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Between Safe and Unsafe Is There an Optimal Middle Ground?

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Safe and Unsafe Safe and Unsafe

Safe is safe, right? And unsafe is unsafe? It seems ludicrous at first blush to think of these terms as moving targets, or that “safety is in the eye of the beholder,” or in the eye of the risk assessor. But the continuum from helpful to harmful is not a sudden deathly chasm. When asking what is toxic, you’d think chemicals like arsenic and rat poison would be no-brainers. On the flip side, table salt and vitamin A would be safe. But as we have learned from the famed ‘father of toxicology’ Paracelsus, “[a]ll things are poison and nothing is without poison; only the dose permits something not to be poisonous.”

And so it is with all four of the previous examples.

Arsenic may soon be qualified as a required micronutrient in animals as it seemingly (albeit in very tiny amounts) has a role in the metabolism of the amino acid methionine in gene silencing and through positive interactions with selenium.

Warfarin, the widely prescribed blood thinner, was developed as a rodenticide in the 1940s and was effective in killing rats by preventing coagulation and causing those animals to bleed to death internally. By the 1950s, it was authorized for use as a human clinical anticoagulant, in fact, treating President Eisenhower after he had a myocardial infarction.

Consider, also, that we all, consciously or unconsciously, ingest salt on lots of foods, now frequently used on chocolate and caramel! But the lethal dose (if consumed acutely) is estimated to be less than five teaspoons of salt in children and less than four tablespoons in adults. Hypervitaminosis A is the severe and sometimes lethal condition from too much vitamin A. At the same time, vitamin A is a critical required nutrient. Clinically deficient levels of vitamin A can cause blindness, limit the body’s ability to fight infections, and/or death. The U.S. Institute of Medicine has both a Recommended Daily Amount (RDA) of vitamin A of 900 micrograms (mcg) for adult men and 700 mcg for adult women and, at the same time, a Daily Tolerable Upper Level (UL) of intake for vitamin A of roughly 2,000 to 3,000 mcg/adult/day. The toxic dose is only three to four times the required dose! There’s little room for error.

Avoid Toxicity

So how can we intentionally be exposed to safe levels of Agatha Christie’s favorite murder weapon and a rodenticide, and avoid the toxicity from physiologically required sodium chloride and vitamin A? Back to Paracelsus and the mantra of all toxicologists—”the dose makes the poison!”

In the world of nutrition, scientists and regulators rely on scientific data and expertise to derive not only levels of nutrients that are required to avoid deficiency diseases and their manifestations (and also through accepted and rigorously proven risk assessments) but also to determine the levels of nutrients that would be considered unsafe. For dietary supplements, manufacturers are required to offer the consumer supplements that are ‘reasonably expected to cause no harm’ while ameliorating unsafe exposures by addressing the other piece to the safety paradigm—the dosing instructions on every product to reduce the likelihood that safety would be jeopardized.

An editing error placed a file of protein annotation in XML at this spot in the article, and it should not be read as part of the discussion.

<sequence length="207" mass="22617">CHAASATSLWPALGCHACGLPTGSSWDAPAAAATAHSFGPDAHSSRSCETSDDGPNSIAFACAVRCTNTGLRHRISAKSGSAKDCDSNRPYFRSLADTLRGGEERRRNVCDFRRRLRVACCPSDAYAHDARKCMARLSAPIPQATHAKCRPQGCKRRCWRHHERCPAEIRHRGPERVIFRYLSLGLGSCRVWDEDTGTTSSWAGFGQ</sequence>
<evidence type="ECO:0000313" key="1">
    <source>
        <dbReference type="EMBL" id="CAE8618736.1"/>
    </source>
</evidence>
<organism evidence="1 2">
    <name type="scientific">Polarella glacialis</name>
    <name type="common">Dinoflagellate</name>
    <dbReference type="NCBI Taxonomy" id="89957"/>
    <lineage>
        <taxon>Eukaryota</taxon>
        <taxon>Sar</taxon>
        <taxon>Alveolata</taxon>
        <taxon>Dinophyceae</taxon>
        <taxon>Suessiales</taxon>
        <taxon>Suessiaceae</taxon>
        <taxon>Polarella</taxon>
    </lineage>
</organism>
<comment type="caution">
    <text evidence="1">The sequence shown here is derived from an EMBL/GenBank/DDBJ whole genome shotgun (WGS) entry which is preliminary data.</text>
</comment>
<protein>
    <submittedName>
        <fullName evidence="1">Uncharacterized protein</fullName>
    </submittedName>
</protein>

The question is how do scientists (and wistfully, regulators) navigate the exposure continuum between ‘safe’ and ‘unsafe,’ i.e., between the RDA and UL? Does an arbitrary number or generalized multiplier make sense? More and more nutrition research makes the case that sufficient vitamin and mineral intake (the amount needed to avoid outward signs of deficiency) is not the physiological optimum, and this is a body of research which is rapidly expanding. Nevertheless, some regulatory authorities make the convenient, impulsive, and down-right indolent determination that the RDA, or some low multiple of the RDA, should be the allowable limit for dietary supplements. However, these determinations are devoid of scientific validity!

Relying on the RDA-based levels to determine upper safe levels limit question is, well, opaque, subjective and contrary to established science. The scientifically accepted and globally accepted principles of scientific risk assessment are the only methods that consider both the inherent hazard identification of the compound (in this case, a vitamin, mineral or other dietary ingredient), and the exposure (which is the most important aspect).

Unfortunately, regulators are increasingly turning to a convenient shortcut—blind acceptance of a non-scientific precautionary paradigm that turns this calculus on its head and dictates that any amount of risk is too much. That decision becomes even more skewed when detractors deny or dismiss the proven health benefits of dietary supplements and their ingredients. When regulators (or consumers) don’t perceive any value and benefit from the product(s), it’s easy to amplify the supposed risks. And the precautionary principle dictates that if there is any uncertainty, whether real or fantasized, then the authorities must prohibit any use of the ingredient and product.